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Tuesday, September 16, 2014


Multimedia

  • Kulsoom Abdullah, a Pakistani-American who competes for Pakistan, challenged the International Weightlifting Federation's rules to allow her to compete in U.S. national competitions. 
  • The United Arab Emirates' Yasmin Abbas (right) celebrates her bronze medal in weightlifting in Qatar in December. The UAE has been cleared to send a team to the London Olympics, the first team to compete in Islamic dress.
  • Players of Iran's girls' soccer team were only allowed to play in the Singapore Youth Olympics in August 2010 after reaching a deal to wear special hats instead of head scarves.
  • Iran's Fatemeh Shirafkannejad loses her head covering after she heads a ball during a match against Turkey at the Singapore Youth Olympic Games.
  • Iranian women's national soccer team players react after withdrawing from a qualifying match against Jordan for the 2012 London Olympic Games in Amman in June 2011 over FIFA's rules on head coverings.
  • Australian soccer player Assmaah Helal wears a hijab during a training session in Sydney in February. Soccer's rules panel says it wants to approve headscarves, but has yet to find a "safe" design.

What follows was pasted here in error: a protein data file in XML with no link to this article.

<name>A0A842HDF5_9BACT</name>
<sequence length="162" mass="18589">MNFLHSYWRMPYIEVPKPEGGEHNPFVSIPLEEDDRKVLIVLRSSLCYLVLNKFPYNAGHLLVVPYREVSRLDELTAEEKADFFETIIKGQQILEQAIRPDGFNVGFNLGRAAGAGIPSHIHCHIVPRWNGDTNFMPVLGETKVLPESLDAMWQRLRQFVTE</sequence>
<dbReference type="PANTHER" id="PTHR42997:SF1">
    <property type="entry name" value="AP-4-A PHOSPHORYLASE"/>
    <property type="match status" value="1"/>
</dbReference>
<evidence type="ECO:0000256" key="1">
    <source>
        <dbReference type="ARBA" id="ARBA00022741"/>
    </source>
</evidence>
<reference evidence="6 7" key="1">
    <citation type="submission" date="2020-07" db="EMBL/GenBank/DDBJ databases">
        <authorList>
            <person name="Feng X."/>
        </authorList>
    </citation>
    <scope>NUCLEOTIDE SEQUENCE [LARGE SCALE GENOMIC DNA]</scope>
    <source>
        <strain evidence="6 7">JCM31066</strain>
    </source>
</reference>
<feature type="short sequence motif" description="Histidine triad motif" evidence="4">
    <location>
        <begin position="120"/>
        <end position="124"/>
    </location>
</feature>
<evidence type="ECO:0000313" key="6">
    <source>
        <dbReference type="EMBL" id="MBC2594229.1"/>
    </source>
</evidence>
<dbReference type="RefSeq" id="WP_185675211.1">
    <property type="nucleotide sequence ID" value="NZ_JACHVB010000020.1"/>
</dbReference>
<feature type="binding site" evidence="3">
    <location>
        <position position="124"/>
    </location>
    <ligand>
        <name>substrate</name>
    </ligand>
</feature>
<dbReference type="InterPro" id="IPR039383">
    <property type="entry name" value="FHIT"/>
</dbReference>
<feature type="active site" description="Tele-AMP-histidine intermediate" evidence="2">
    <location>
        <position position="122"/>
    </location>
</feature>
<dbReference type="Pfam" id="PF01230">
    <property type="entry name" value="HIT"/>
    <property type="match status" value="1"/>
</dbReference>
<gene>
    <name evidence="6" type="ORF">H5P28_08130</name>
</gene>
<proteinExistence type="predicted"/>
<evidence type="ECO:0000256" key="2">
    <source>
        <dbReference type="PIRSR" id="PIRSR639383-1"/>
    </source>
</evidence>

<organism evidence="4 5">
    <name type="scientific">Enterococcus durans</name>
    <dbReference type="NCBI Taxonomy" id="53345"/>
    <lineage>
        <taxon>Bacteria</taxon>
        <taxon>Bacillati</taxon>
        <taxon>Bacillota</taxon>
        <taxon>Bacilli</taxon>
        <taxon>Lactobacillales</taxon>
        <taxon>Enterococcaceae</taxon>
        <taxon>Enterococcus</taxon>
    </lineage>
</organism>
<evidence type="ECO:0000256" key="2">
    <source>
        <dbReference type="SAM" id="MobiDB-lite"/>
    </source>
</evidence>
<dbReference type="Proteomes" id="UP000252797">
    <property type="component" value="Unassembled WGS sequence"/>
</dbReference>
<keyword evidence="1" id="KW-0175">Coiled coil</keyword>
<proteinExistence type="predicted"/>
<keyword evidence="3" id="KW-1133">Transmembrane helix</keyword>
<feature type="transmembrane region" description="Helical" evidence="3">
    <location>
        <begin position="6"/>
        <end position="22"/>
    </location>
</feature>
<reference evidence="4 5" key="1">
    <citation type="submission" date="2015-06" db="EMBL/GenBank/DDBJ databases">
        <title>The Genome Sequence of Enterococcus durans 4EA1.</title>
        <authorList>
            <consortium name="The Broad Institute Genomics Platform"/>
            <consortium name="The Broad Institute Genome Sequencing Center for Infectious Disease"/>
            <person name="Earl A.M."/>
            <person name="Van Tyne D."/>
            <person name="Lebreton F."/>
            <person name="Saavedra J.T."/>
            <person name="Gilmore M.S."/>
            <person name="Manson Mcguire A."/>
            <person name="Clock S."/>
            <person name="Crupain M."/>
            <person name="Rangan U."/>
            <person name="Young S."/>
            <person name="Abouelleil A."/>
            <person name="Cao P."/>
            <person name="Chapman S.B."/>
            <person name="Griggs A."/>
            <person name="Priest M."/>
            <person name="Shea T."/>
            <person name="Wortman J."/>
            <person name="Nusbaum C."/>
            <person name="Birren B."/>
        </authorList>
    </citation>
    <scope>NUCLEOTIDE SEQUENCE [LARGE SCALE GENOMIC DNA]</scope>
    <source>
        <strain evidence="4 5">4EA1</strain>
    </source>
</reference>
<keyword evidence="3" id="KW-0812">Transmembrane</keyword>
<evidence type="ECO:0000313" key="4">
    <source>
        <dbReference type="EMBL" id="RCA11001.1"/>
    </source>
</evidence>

• Afghan distance runner Mahbooba Ahadyar trains at Kabul Olympic Stadium in March 2008, one of only three athletes to compete for the country in the Beijing Games that year.
  • Afghanistan's women's Olympic basketball team plays a game with personnel from ISAF and the U.S. Embassy to mark International Women’s Day in Kabul in March.
  • Tennis player Arghavan Rezaei, who plays for both Iran and France, trains before the tennis finals at the Fourth Islamic Women's Games at Tehran's Azadi Stadium in September 2005.
  • The "sport hijab" was created by a young Canadian designer, Elham Seyed Javad, who models it in Montreal in April 2011.

Muslim Women Athletes And The Hijab

Published 25 May 2012

With news that the International Weightlifting Federation has changed its rules to allow athletes to wear Islamic dress, the London Games will feature the first team, from the United Arab Emirates, to compete in an international competition in hijab. After disqualifying Iran's female team on the basis of their head scarves, soccer's FIFA governing body also looks set to accommodate Islamic norms.